I remarried about a year and a half ago, and that necessitated a series of adjustments on both our parts in order to share a home, but the end result is not "who changed more?" but what works for us. I look at the player/instrument relationship in a similar way, as a relationship. Maybe there are physical changes in the instrument, but there are also changes in me as a player, all of which factor in.
    -- Johnson MA-100 Mando
    -- Eastman MDO-305 OM
    -- 3 Seagull Merlin dulcimers (2GDG, 1DAD)
    -- 1952 Harmony Roy Smeck guitar
    -- Ortega Lizzie Ubass
    -- Leigh Campbell electric violin
    -- Pfretzschner violin
    -- Glaesel viola
    -- Ibanez acoustic/electric guitar
    -- Misc: a cello, 2 cigarbox guitars, charango, djembe, slide dulcimer.

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    Default Re: Mandolins "Opening Up"

    I recently began restoring an abused/neglected 1921 Bacon Artist that hadn't been played in ages -- decades, I'm guessing. When I put on new strings, it sounded almost muted on attack and had little sustain. But after playing a series of chords very loudly, the sound improved dramatically. When I say "loudly," I'm talking about nearly-Pete Townshend-windmilling. I've been doing that for several minutes (carefully) each time I pick it up, before playing. I guess you could call that "opening up."

  31. #47

    Default Re: Mandolins "Opening Up"

    i'm shutting down. But, yeah, i believe especially new mandolins "open up" at least some. I might also believe that as they lose moisture over the years they become more resonant.

    * a couple of months ago i visited with a group of 5-6 players who came together to take a photo of their brand new F5's which are from the same batch out in Oregon. Anyway, after everyone but myself and the builder took off we both played my new F5. I was a bit surprised, slightly disappointed because it hadn't sounded quite like itself earlier. Basically, after we both played it for a few minutes something changed. We both look at each other and said, did you hear that? In a nutshell, it just blossomed, louder, better projection whatever you want to call it. I can't prove anything happened but two people noticed something right at the same moment.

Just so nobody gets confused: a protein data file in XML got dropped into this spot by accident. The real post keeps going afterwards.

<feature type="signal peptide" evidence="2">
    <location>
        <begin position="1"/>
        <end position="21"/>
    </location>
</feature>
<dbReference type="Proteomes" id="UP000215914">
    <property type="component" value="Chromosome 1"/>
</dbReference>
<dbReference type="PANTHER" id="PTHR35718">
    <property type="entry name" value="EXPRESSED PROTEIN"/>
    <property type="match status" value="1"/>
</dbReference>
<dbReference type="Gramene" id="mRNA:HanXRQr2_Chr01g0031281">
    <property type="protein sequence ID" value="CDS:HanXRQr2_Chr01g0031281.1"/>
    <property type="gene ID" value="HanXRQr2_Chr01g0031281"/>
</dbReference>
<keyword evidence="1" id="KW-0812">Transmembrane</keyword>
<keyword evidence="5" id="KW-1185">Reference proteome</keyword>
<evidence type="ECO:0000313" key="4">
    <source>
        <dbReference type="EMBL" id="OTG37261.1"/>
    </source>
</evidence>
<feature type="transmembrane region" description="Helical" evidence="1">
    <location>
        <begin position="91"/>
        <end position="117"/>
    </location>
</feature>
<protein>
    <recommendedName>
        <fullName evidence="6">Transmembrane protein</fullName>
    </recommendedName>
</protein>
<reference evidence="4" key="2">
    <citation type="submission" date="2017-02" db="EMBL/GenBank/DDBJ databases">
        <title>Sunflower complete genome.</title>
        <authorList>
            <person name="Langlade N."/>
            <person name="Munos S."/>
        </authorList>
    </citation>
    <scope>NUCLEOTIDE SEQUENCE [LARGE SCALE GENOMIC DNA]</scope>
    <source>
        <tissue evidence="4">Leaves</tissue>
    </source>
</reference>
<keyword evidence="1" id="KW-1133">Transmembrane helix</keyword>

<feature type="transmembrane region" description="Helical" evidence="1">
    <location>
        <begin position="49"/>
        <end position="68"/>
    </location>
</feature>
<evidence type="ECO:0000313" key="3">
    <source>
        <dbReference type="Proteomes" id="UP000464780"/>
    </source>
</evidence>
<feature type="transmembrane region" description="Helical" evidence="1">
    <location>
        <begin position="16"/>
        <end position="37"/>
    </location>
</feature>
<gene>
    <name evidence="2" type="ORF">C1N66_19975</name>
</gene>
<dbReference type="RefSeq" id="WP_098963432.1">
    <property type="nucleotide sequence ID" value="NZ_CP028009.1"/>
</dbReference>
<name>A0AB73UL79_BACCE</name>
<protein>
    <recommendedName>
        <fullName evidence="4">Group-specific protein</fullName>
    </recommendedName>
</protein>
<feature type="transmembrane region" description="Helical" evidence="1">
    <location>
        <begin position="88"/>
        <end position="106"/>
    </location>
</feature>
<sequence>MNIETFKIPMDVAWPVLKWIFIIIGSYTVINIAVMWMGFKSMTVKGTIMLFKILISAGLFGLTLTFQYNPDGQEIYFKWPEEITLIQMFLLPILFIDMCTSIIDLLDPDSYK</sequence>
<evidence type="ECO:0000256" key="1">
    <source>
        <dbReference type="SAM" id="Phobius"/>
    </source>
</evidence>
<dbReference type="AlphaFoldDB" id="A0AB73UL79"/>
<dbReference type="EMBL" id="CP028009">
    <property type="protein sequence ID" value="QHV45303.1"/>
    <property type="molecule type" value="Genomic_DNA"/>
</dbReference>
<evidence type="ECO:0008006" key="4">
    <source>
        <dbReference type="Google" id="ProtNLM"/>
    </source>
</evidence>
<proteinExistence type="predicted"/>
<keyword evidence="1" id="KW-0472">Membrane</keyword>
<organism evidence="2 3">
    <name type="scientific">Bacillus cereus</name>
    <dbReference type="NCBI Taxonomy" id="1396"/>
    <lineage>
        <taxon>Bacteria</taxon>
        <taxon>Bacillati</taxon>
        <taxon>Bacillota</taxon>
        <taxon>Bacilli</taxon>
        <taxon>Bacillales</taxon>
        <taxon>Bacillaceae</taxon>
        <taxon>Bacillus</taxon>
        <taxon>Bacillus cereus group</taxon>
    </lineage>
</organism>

My personal scientific notion is this: It remembers it's not a tree anymore. And, they like to sing apparently.

  32. #48
    Jerry Cobbs jerrycobbs's Avatar
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    Default Re: Mandolins "Opening Up"

    Quote Originally Posted by Old Growth View Post
    * a couple of months ago i visited with a group of 5-6 players who came together to take a photo of their brand new F5's which are from the same batch out in Oregon. Anyway, after everyone but myself and the builder took off we both played my new F5. I was a bit surprised, slightly disappointed because it hadn't sounded quite like itself earlier. Basically, after we both played it for a few minutes something changed. We both look at each other and said, did you hear that? In a nutshell, it just blossomed, louder, better projection whatever you want to call it. I can't prove anything happened but two people noticed something right at the same moment.
    That's exactly what I was asking about. Thanks!
    -- Johnson MA-100 Mando
    -- Eastman MDO-305 OM
    -- 3 Seagull Merlin dulcimers (2GDG, 1DAD)
    -- 1952 Harmony Roy Smeck guitar
    -- Ortega Lizzie Ubass
    -- Leigh Campbell electric violin
    -- Pfretzschner violin
    -- Glaesel viola
    -- Ibanez acoustic/electric guitar
    -- Misc: a cello, 2 cigarbox guitars, charango, djembe, slide dulcimer.

  33. #49
    Moderator MikeEdgerton's Avatar
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    Default Re: Mandolins "Opening Up"

    I'm pretty sure plenty of people in those dusty old stacks answered the question you say wasn't answered. It's certainly not a new question and certainly not one that doesn't elicit comments from just about everyone. There unfortunately will never be a definitive answer to the question, only the opinions of different people. Over the years we've had people swear that the answer was to put your mandolin on a stand and blast loud music at it for several days. There have been machines and processes developed to help open up mandolins. I'm sure some folks have noticed a difference and I hope they would after going to all that trouble, but to throw a wrench in are you talking about a mandolin opening up or waking up? There apparently is a difference and that too has been discussed with the same sort of answers. The Cafe is like a library. You can go to the library and read the current newspapers and magazines or you can research what else is stored there. Same thing here.
    "Bargain instruments are no bargains if you can't play them". These are the words of J. Garber.

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  35. #50
    Moderator MikeEdgerton's Avatar
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    Default Re: Mandolins "Opening Up"

    Quote Originally Posted by Ky Slim View Post
    To the OP, kudos for figuring out how to use the advanced search feature. I haven't had a lot of luck looking up things thru there as much as just googling stuff.
    The best way to search the Cafe is to not use the built in Search Function. It has limitations. It's actually better to search using Google. The syntax for the Google search would be:

    "Open up" site:mandolincafe.com
    "Bargain instruments are no bargains if you can't play them". These are the words of J. Garber.